Ultimately, if you've played any of the previous McRae Rally games, you'll know exactly what you're getting here: intense rally action that pisses all over the rest from an extremely great height. And with Richard Burns Rally currently looking like a PSone game, it looks like McRae has got a lot of piss left in him.
Download Colin McRae Rally 04
- PC compatible
- Operating systems: Windows 10/Windows 8/Windows 7/2000/Vista/WinXP
Picture the scene - a beautiful evergreen forest surrounds you, the tall trees reaching majestically into the sky. A dusty track leads between the trees and you listen with delight to the sounds of the woodland around you. But then the silence is shattered by the sound of a tuned car engine spitting decidedly non-environmentally-safe flames. Yes, this isn't one for nature lovers, but the petrol-head extravaganza that is Colin McRae Rally 04.
He might not be doing too well in the WRC, but the game named after him goes from strength to strength and this, its fourth outing, is the best so far. In this demo, you get to slide around three stages from the USA to Japan and Finland. The Citroen Xsara is the only car you can drive, but it's good enough for Sebastian Loeb. He's won the Swedish rally with the Citroen, putting him and the manufacturer at the forefront of the WRC standings - so no blaming your poor driving skills on the car...
You can take full control over all car settings, with everything from suspension stiffness to gearing being adjustable. Of course, if you can't tell your suspension arm from your elbow, you can opt for the safe option of default settings. The key, as with all rally driving games, is to master the art of sideways driving. Rally 04 copes with it superbly, letting you oversteer all the way to the finishing line.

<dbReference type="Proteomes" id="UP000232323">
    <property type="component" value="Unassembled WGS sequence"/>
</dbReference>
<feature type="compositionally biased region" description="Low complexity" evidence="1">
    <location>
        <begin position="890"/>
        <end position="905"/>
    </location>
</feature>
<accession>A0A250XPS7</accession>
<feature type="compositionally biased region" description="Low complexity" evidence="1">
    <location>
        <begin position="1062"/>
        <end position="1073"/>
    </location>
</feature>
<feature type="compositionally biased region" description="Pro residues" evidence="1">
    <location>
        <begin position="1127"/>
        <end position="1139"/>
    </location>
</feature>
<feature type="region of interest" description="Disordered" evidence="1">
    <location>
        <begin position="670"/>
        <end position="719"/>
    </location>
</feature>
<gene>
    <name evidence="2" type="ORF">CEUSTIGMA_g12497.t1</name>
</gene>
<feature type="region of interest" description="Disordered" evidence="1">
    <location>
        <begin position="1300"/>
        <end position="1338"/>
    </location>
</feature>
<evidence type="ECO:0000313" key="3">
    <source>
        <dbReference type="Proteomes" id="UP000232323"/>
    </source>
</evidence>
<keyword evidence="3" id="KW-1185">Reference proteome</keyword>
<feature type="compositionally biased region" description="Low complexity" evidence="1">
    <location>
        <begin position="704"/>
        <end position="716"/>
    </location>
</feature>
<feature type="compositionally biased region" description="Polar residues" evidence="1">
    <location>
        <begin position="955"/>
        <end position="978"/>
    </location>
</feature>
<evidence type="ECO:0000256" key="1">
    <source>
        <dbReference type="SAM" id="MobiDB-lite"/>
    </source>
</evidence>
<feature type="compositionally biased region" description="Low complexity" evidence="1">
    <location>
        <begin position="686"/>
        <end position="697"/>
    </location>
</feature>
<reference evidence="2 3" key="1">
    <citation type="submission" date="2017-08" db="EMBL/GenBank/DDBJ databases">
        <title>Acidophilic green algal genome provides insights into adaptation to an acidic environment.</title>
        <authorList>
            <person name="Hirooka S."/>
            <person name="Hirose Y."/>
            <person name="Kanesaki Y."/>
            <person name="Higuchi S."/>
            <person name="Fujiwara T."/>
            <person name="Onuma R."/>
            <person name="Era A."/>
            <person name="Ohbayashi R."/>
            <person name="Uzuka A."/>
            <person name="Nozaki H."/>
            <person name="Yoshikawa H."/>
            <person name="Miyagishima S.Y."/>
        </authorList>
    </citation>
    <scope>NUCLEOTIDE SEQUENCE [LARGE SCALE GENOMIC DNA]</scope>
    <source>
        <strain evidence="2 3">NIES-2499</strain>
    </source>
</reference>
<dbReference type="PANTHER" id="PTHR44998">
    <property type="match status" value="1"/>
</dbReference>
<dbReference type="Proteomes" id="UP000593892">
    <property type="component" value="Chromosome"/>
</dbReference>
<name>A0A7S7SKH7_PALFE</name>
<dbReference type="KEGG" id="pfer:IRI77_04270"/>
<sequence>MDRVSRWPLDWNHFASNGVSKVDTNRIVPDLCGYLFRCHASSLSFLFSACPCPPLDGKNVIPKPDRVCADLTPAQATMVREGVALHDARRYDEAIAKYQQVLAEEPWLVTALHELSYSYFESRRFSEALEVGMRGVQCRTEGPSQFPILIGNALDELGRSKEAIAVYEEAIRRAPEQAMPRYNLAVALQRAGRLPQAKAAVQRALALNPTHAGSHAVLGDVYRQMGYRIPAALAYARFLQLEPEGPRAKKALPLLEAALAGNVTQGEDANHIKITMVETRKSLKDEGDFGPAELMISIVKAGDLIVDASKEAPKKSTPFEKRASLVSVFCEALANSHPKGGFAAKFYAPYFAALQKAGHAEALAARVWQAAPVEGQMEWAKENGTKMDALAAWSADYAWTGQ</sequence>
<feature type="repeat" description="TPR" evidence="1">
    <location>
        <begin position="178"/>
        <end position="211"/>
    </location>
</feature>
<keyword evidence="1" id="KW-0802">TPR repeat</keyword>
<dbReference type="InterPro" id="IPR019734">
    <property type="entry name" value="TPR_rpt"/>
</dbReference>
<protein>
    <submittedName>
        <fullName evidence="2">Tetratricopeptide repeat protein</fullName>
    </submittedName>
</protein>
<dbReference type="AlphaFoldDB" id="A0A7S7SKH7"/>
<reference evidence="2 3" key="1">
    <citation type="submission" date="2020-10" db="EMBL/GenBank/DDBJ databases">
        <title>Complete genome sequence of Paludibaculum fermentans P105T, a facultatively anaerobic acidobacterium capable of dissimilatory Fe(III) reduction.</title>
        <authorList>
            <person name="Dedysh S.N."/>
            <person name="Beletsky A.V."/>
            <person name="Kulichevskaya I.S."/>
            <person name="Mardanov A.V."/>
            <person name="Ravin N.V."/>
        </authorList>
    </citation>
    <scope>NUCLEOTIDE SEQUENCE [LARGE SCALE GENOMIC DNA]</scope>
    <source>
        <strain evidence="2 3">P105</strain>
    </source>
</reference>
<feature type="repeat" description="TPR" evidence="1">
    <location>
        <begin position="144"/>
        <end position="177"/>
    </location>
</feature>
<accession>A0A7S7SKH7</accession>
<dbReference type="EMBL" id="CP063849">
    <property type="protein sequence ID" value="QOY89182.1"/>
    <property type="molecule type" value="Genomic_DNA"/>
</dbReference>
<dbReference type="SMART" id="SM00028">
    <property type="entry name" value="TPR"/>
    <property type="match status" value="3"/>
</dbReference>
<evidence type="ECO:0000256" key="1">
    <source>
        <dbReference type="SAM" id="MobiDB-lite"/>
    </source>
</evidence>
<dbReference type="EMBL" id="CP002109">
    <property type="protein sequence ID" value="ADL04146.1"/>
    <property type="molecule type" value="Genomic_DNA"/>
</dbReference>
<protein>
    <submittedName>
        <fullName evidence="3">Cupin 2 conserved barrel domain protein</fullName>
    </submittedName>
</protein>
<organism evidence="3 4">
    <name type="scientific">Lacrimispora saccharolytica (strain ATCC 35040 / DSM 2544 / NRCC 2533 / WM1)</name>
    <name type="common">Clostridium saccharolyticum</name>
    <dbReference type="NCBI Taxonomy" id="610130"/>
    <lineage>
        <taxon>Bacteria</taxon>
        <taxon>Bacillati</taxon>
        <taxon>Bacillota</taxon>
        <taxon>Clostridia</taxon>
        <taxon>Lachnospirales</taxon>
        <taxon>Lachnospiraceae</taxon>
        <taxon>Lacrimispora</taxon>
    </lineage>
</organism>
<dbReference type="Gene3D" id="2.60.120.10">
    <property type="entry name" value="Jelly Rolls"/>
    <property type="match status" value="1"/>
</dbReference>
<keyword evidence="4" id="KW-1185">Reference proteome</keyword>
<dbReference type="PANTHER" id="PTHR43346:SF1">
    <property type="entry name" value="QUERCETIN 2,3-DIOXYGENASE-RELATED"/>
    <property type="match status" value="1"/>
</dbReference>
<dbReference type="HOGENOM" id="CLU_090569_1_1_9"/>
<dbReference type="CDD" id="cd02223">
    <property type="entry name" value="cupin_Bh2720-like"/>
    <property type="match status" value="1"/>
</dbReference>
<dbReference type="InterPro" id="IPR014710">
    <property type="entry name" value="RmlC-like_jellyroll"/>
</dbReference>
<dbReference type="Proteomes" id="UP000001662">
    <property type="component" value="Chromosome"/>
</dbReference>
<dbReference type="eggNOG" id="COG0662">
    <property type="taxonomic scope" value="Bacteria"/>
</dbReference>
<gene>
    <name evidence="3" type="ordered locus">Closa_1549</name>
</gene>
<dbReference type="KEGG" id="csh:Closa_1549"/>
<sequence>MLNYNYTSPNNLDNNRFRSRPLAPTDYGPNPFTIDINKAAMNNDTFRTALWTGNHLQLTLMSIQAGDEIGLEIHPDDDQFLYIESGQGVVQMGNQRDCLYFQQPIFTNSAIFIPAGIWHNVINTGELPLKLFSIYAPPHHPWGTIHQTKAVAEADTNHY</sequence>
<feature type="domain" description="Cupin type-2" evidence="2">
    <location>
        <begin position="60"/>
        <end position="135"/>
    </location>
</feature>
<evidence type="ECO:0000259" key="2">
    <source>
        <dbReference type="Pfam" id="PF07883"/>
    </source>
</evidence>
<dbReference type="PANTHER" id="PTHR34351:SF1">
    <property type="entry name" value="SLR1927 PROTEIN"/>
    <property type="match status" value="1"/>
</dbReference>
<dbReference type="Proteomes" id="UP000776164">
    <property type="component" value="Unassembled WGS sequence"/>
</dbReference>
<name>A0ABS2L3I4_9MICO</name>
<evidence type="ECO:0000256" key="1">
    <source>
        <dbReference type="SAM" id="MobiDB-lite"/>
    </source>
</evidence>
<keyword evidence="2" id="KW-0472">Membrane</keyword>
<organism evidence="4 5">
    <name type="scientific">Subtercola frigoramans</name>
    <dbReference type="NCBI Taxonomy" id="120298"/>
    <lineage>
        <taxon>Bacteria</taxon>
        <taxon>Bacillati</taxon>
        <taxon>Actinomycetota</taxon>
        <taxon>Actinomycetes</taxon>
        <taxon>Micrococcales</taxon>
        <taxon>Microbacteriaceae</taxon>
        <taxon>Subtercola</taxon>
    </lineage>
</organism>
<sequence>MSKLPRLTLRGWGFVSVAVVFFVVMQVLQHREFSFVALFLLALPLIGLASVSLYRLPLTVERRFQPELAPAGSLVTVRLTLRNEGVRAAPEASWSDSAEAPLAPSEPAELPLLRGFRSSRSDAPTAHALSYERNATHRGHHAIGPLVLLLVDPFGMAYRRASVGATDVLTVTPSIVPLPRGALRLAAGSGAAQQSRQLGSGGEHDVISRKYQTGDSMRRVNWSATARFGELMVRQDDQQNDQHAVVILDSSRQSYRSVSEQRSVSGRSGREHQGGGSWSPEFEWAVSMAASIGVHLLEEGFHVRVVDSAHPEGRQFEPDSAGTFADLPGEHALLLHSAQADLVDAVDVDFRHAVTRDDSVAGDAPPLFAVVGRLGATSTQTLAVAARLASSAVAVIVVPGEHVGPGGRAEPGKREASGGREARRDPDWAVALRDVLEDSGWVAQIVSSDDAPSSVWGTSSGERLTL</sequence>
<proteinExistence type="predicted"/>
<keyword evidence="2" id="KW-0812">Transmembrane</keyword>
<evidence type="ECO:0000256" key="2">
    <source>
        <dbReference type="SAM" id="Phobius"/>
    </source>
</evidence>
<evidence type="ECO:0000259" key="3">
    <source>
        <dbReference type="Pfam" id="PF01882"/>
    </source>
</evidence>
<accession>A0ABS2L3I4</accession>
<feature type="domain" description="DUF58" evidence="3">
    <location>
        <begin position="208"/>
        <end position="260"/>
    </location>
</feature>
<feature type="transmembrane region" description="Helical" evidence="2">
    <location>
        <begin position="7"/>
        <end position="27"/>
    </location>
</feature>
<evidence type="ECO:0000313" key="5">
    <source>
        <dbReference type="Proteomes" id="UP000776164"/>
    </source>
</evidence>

Like many other activities such as jogging, revising for exams and hand-to-gland combat, it's debatable whether racing games are best enjoyed alone or with others. Some go for the crowded tracks and pristine technology of F1. Others prefer to muck in with the rally drivers, where it's the pure thrill of you against the track and the clock.
And on PC or console, there's been none better at recreating the mud-caked world of rally driving than the Colin McRae Rally series. With its legendary handling and brilliantly visualised real-life courses and cars, Colin McRae has been nigh on untouchable in its field for over five years. If you've sampled the previous bouts of mud wrestling featuring cuddly Colin, no doubt you're keen to know what's new in this fourth incarnation. And the first thing any veteran will notice is that you're no longer restricted to driving in McRae's long-cherished Ford Focus, as his contract with Ford has expired. Now, you can rev up in several cars right from the off.
As you start whipping the various courses and championships, you'll open up more of the 23 officially licensed cars, taking in models in the four-wheel and two-wheel drive categories, as well as some of the now banned Group B 1980s road monsters and a few other bonus models. We can also reveal that the number of different tyre types is up from last year's ten to a total of 19, with 34 different road surfaces to contend with too.
If you're an old hand at Rally, once out on the road you'll start to notice that not only is the handling even more gruellingly realistic and taxing (see boxout overleaf), but things also look more slick and detailed. Arguably, there's no better way to show off a top-end graphics card than with a good racing game. Watching someone cane a Subaru round the hills of West Wales on CM04 with the resolution cranked up supports this more than ever.
Stupendous lighting effects mearr every panel, pane and decal of your gleaming motor reflects - until you reach the finish line, by which time the whole thing will doubtless be plastered in mud. The sun gleams on the black ice, the trees, thick with vegetation, sway gently with the wind. Even if it is difficult to take it in as you gun down a straight at 100mph. On top of this, if you're one of those to whom cars are like a kind of pornography, a special mode lets you ogle the painstakingly modelled vehicles from practically every angle, opening the doors and peering up the exhaust pipe. And while there can be little as excruciating as watching a novice prang his way round a course, unable to resist taking every tree and wall head-on, the superb damage modelling makes such a sight a spectacle rather than a chore.